Women’s response to IPV stems from their belief systems and lifestyles, which are specifically associated with the culture of a society [11]. Pregnant women living in slum areas suffer from poverty, lack of education, and poor health. The fabric of their culture requires a set of values and norms in regions associated with social isolation and seclusion making them even more vulnerable to violence [12]. The intervention was developed using a theory-based PEN-3 that is culturally relevant and sensitive to immigrant pregnant women living in Hamadan’s slum areas.
The PEN-3 model was developed by professor Airhihenbuwa in 1989 to focus on culture. It consists of three primary domains: health education target groups, relationships and expectations, and cultural empowerment or cultural identity. In fact, the PEN-3 model highlights the impact of behavior on health (positive, existential, or negative), within the broader context of culture to diagnose the roles, values, and norms that either support or do not support various types of activities (perceptions, enablers, or nurturers) and the focus of the health behavior intervention (person, extended family, or neighborhood) [13]. The current study aims at investigating the impact of preventive interventions based on the PEN-3 model to reduce IPV among pregnant women residing in the slum areas of Hamadan.

### 1. Participants

The present study was part of a larger study aimed at identifying sociodemographic characteristics affecting IPV among pregnant women in suburban Hamadan [14]. In Hamadan, which is in the mountainous area of Western Iran, 39% of the population lives in the suburbs, the majority of whom are immigrants, and 80% of the female residents are at the reproductive age. This study was conducted in partnership with health care clinics. The data for this interventional study were derived from 150 pregnant women who were referred to three (out of 15 existing) health clinics between January and August 2018. We recruited pregnant women who were 20 years or older, lived with their husbands, were recognized as permanent residents of the slums, and had electronic health records.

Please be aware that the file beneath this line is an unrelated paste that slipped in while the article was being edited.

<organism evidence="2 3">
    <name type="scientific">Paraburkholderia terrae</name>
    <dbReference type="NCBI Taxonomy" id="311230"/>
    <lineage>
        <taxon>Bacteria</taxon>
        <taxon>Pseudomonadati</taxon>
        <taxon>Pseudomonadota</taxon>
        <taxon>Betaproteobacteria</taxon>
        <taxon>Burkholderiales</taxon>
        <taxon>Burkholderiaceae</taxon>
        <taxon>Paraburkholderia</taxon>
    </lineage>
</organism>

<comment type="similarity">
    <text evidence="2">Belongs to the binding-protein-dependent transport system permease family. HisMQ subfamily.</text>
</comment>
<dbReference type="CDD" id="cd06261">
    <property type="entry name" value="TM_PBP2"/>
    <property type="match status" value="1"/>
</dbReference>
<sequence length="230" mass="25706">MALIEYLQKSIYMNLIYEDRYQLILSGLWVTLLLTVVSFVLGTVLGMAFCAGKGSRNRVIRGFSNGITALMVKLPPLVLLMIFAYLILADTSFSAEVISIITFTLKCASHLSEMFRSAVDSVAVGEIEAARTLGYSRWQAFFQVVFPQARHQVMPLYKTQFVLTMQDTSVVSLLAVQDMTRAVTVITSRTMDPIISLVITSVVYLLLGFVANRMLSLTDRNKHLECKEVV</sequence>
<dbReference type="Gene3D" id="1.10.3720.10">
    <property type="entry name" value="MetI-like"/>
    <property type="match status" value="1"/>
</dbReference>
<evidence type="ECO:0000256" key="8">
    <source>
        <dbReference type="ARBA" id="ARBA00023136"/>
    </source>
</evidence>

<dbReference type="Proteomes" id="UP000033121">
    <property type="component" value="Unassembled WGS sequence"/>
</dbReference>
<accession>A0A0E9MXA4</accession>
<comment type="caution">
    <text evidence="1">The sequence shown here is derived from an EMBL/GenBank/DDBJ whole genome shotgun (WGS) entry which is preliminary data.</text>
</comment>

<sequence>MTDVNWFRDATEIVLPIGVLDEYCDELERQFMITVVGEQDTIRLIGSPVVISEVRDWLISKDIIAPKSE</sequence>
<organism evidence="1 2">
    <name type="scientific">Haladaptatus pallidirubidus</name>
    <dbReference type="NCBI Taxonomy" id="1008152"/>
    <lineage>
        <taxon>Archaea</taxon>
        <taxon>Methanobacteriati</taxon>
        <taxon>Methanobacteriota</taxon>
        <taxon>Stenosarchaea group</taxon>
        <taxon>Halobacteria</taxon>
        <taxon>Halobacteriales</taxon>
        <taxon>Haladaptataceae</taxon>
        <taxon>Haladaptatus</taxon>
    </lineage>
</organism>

### 2. Sample Size Determination

The sample size was determined considering both the experimental and control groups. The differences between the intervention and control groups in a similar study in Iran for reduction of physical violence, before and after intervention respectively, were 18.57±2.83 and 21.02±3.31 [15]. We considered a 5% margin of error, a 5% significance level, and 90% power. We added 15% to the computed sample size considering potential attrition (n=150). We recruited subjects using block randomization to reduce bias and ensure a balance between the experimental and control groups. To increase statistical power, the number of samples in the control group was twice that of the experimental group (n=100). The study was explained to the participants prior to the intervention and their written informed consent obtained.
n=(Z1-α2+Z1-β)2+(σ12+σ22)(μ1-μ2)2

### 3. Procedures

Three districts were selected out of 15 slum areas based on the prevalence of IPV, stability of clinics, or mobility of researcher, and feasibility of conducting the intervention. Participants from each clinic were randomly allocated to experimental and control groups. We examined baseline characteristics of the sample; to ensure that key variables (experiences of violence) were indeed evenly distributed in the randomization. This randomization was automated, using computer-generated random numbers.
Participants were blinded to their trial group. The experimental group received the intervention for preventing IPV for 5 weeks, while the control group received none.